Election Night was, among many other things, a choice between Donald Trump’s vision of America as a violent dystopia demanding “law and order” and Hillary Clinton’s vision of an inhumane criminal justice system in need of reform “from one end to the other.” The darker vision was largely a figment of the Republican’s imagination — see our fact-checking — but, barring a Nixon-to-China epiphany, Trump seems likely to take the election as a mandate to put on the iron gloves.
There is much the new president can do, or undo, in his first days, just by focusing on President Obama’s executive orders. He can, for example, roll back tighter background checks on gun purchasers and revoke the limits on keeping juveniles in federal solitary confinement. He can repeal Obama’s order to “ban the box” on federal employment applications that identifies those with criminal records, regarded as a barrier for people who have served their sentences in getting back into the work force. His new attorney general (former New York City Mayor Rudy Giuliani has been mentioned) could swiftly reverse the Obama-era instruction to prosecutors to charge fewer low-level drug crimes and the recent Department of Justice decision to stop using for-profit prisons.
Oh, and don’t forget Trump’s vow to pursue criminal charges against Hillary Clinton. And his professed intent to turn the machinery of law enforcement against millions of undocumented immigrants. Trump’s victory may be fatal to the unusually bipartisan campaign to reduce prison sentences, invest in rehabilitation, and otherwise render the federal justice system more humane and effective. The Republican Party platform adopted at the July convention nods to red states that have reduced prison populations and calls for “mens rea” legislation, which would oblige prosecutors to prove a defendant intended to break the law. In general, Trump’s law-and-order entourage — Giuliani, New Jersey Gov. Chris Christie, Milwaukee County Sheriff David Clarke and others — constitutes a virtual counter-reform movement, favoring longer sentences, fuller prisons and militarized policing. His natural allies on Capitol Hill are men like Sens. Tom Cotton (R-Ark.) and Jeff Sessions (R-Ala.), who this year blocked even the most incremental reforms.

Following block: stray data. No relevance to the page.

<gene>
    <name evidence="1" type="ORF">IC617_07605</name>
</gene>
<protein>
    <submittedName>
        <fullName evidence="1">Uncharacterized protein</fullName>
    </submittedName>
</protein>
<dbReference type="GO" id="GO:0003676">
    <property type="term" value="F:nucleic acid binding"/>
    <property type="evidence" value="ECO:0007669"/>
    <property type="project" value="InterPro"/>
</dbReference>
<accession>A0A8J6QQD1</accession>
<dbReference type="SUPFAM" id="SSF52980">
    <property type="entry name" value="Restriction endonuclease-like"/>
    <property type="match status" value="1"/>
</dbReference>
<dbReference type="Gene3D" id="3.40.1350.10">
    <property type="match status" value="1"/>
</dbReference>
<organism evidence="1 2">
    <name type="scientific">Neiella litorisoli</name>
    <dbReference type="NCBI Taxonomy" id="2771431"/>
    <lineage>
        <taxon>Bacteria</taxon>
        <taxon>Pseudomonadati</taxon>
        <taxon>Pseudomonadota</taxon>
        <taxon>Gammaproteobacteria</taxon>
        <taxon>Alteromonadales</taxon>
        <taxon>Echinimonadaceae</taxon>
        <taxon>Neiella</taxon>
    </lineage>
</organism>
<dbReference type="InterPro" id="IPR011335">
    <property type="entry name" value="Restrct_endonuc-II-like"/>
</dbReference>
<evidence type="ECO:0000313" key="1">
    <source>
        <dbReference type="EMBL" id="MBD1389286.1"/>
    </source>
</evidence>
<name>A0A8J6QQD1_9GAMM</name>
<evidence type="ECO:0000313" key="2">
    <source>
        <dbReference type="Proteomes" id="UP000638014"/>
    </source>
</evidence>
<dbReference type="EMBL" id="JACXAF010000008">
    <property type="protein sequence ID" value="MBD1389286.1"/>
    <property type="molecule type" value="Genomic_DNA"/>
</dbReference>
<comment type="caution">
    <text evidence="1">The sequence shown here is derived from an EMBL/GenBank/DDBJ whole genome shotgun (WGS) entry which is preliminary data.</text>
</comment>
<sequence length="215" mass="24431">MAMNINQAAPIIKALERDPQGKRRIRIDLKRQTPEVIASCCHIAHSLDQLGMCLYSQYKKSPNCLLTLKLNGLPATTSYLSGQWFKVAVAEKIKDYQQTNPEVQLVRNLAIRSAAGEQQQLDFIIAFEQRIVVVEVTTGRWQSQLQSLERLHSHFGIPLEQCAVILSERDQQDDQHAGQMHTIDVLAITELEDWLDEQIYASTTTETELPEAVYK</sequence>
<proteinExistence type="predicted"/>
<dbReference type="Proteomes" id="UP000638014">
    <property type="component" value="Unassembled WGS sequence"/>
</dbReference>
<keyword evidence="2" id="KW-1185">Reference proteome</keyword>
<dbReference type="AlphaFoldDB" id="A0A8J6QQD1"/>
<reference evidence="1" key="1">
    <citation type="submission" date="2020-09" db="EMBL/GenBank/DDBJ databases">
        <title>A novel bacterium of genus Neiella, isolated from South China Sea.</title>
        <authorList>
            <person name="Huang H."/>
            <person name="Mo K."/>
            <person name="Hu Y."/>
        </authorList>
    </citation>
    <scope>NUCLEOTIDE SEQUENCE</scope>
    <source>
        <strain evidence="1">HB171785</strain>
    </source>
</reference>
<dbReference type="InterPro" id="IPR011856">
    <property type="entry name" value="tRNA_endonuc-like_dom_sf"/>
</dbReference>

Some reform advocates, who viewed Trump’s rise with a sense of dread, may well opt to turn their attention to the states, where most of America’s criminal justice is practiced, and where officials of both parties have been receptive to alternatives.